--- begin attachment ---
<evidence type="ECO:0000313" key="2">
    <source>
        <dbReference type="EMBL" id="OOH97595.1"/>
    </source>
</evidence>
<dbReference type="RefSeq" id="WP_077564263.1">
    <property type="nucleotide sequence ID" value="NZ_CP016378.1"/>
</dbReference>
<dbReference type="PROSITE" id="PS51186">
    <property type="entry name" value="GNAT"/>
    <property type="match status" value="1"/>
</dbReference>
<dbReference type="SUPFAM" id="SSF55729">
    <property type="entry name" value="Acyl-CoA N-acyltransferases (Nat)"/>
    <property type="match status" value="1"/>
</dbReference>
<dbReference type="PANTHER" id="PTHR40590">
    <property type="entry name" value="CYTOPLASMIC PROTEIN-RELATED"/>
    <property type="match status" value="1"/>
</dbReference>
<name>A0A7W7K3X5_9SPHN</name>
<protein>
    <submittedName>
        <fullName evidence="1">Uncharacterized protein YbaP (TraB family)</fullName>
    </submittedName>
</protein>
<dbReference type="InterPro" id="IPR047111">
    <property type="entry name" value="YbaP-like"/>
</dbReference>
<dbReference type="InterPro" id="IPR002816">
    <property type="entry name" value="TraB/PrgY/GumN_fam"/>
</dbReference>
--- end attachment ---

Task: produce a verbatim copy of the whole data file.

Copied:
<evidence type="ECO:0000313" key="2">
    <source>
        <dbReference type="EMBL" id="OOH97595.1"/>
    </source>
</evidence>
<dbReference type="RefSeq" id="WP_077564263.1">
    <property type="nucleotide sequence ID" value="NZ_CP016378.1"/>
</dbReference>
<dbReference type="PROSITE" id="PS51186">
    <property type="entry name" value="GNAT"/>
    <property type="match status" value="1"/>
</dbReference>
<dbReference type="SUPFAM" id="SSF55729">
    <property type="entry name" value="Acyl-CoA N-acyltransferases (Nat)"/>
    <property type="match status" value="1"/>
</dbReference>
<dbReference type="PANTHER" id="PTHR40590">
    <property type="entry name" value="CYTOPLASMIC PROTEIN-RELATED"/>
    <property type="match status" value="1"/>
</dbReference>
<name>A0A7W7K3X5_9SPHN</name>
<protein>
    <submittedName>
        <fullName evidence="1">Uncharacterized protein YbaP (TraB family)</fullName>
    </submittedName>
</protein>
<dbReference type="InterPro" id="IPR047111">
    <property type="entry name" value="YbaP-like"/>
</dbReference>
<dbReference type="InterPro" id="IPR002816">
    <property type="entry name" value="TraB/PrgY/GumN_fam"/>
</dbReference>